Fig 4: A mirror showing the approaching truck
"The subtext of this highway duel is masculinity, as suggested by Mann's phone conversation with his wife when he calls her from the gas station, before the action begins in earnest...This brief conversation colors the entire film, as does the radio program that Mann listens to during the introductory scenes, a conversation in which a man worries that he's not the "head of his household," that his wife really runs things." (Only The Cinema, 2011) It is easy to overlook the real intentions of meaning in the movie and only think it is a film about a truck chasing a smaller car on a empty highway. But if the viewer pays attention there are clear hints that it is about masculinity, or more specifically about the lack of it. When the movie begins and Mann drives, there is a conversation on the radio, themed how a husband is not the head of the house, which is the first sign about David's position in his family. The voice over of the radio was a great way to communicate the idea of how David feels without breaking the action that took place at that moment. When David calls his wife on the phone, the argument and conversation between the two confirms that Mann is pretty coward and could be said weak, strengthening the idea of him feeling like he is loosing masculinity. There are other numerous scenes where the director suggest that Mann is supposedly less manly than other male characters in the film. When he is sitting in the diner, nervous, confuse, scared and distracted, the camera stays on his face and the dialog of his inner thoughts perfectly communicate how he feels, which makes him look awkward and more vulnerable; following a scene when he 'man -up' and start a fight with another man, but quickly looses and is unable to fight back. Following that there are lots other scenes where the audience is clearly shown that David is struggling with manliness, and is always over powered by the truck and its driver.
Fig 5: One of the man beating David in the diner
"...Spielberg's low angles and uncomfortable closeups of the truck's rusty grille and thick, rotted fenders already suggest something sinister." (Only The Cinema, 2011) The difference between the two vehicles is huge and it also highlights Mann's masculinity. The truck is huge rusty, blows dark smoke, has loud an deep honk and looks threatening, which overall give it a manly and strong appearance. On the other hand, David's red car is small (compared to the truck), clean and could be called feminine (considering the shape of the car). The contrast between the two cars is very clear, which makes the chase look like the truck is a predator and the little car is prey. The camera angles highlight how muck stronger and bigger the truck is, which makes the machine look terrifying. When the truck got closer the camera showed the truck from a lower angle, almost as if the audience would look at it from under the wheels, which made it appear like a monster towering above the other car.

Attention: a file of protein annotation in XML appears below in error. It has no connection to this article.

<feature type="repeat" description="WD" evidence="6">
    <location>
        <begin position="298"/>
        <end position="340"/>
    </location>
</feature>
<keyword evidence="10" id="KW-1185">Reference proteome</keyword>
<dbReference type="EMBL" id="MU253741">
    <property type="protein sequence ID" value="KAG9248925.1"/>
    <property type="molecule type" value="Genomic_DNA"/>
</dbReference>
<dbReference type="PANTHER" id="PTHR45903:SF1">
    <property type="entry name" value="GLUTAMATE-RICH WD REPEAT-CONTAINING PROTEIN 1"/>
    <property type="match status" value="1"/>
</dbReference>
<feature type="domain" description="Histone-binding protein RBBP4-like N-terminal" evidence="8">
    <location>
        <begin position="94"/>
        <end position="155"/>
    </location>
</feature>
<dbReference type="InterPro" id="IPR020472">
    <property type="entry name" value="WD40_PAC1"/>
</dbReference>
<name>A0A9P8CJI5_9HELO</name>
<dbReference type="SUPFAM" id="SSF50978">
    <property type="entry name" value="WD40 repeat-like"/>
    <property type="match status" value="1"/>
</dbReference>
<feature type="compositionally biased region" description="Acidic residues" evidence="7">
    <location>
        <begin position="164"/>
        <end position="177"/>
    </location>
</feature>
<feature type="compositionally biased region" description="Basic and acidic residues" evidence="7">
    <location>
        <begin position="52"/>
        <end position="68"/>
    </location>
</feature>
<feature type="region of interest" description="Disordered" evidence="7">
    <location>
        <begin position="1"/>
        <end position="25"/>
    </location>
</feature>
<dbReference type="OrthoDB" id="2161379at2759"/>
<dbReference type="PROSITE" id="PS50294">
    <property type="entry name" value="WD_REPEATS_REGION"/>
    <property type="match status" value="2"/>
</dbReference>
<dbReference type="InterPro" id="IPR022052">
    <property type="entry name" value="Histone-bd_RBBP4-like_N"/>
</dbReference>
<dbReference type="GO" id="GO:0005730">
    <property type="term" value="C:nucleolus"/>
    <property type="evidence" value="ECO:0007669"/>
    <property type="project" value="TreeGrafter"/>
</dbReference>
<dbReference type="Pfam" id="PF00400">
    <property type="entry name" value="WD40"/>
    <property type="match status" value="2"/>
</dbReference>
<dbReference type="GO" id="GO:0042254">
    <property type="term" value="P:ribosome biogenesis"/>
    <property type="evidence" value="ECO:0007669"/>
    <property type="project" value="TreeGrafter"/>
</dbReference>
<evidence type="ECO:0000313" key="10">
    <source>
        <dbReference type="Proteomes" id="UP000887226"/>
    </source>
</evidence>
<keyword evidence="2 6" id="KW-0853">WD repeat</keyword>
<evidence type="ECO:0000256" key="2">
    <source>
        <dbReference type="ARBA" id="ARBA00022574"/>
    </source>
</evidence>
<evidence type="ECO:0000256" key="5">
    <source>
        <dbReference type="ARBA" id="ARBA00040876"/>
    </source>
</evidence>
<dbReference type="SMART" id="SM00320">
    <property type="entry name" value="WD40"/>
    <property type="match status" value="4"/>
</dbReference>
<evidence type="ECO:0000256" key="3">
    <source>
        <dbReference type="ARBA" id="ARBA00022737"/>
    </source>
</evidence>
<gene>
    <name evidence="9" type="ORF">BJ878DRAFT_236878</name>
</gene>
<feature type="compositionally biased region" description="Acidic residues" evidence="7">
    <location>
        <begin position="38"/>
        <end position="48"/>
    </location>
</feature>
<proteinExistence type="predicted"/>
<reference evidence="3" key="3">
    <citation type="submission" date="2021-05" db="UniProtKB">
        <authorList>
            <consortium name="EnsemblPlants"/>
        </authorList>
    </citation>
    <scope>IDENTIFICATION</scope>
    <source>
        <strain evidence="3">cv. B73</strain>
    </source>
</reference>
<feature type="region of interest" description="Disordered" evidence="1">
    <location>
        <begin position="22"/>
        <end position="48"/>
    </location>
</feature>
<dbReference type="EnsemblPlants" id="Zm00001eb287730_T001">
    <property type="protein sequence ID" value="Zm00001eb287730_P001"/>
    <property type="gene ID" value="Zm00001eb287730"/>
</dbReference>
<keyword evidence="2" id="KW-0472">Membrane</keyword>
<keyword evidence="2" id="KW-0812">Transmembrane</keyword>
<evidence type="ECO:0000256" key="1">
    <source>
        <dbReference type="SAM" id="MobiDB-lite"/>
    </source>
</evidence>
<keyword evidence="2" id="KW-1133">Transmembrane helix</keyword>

Fig 6: The two vehicles
"...the truck driver in Duel remains inscrutable, his face always obscured — the most Mann ever sees of the driver is his boot and his forearm. This sudden violence makes no sense, it's a nightmare of helplessness, as inexplicable as it is terrifying." (Only The Cinema, 2011) One of the most successful and intensifying fact about the film is that we never see the face of the truck driver or know why he went such length to try killing Mann. The lack of knowledge about the driver and the missing information of why helps the story to stay interesting and it makes the whole chase muck scarier. However as some parts of the person is shown, such as his arm and boots, we are clarified that there is no supernatural beings involved and there is a real person sitting at the wheel, which leaves the audience feel tense, as it appears like it could happen to anyone. The fact that most of the chase takes place on a highway at a deserted place, where help is far away and no one knows they are there, creates a vulnerable and helpless state.
Fig 7: The truck driver's boots


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1 comment:

  1. Hi Greta,

    See my earlier comment on 'Rope', regarding introducing your quotes...
    Try not to spend quite so much time on the introductory synopsis...just keep it really brief, just a short summary will do the trick!
    Make sure you proofread and don't rely to heavily on the spellchecker - you have 'muck' instead of 'much' on a couple of occasions here :)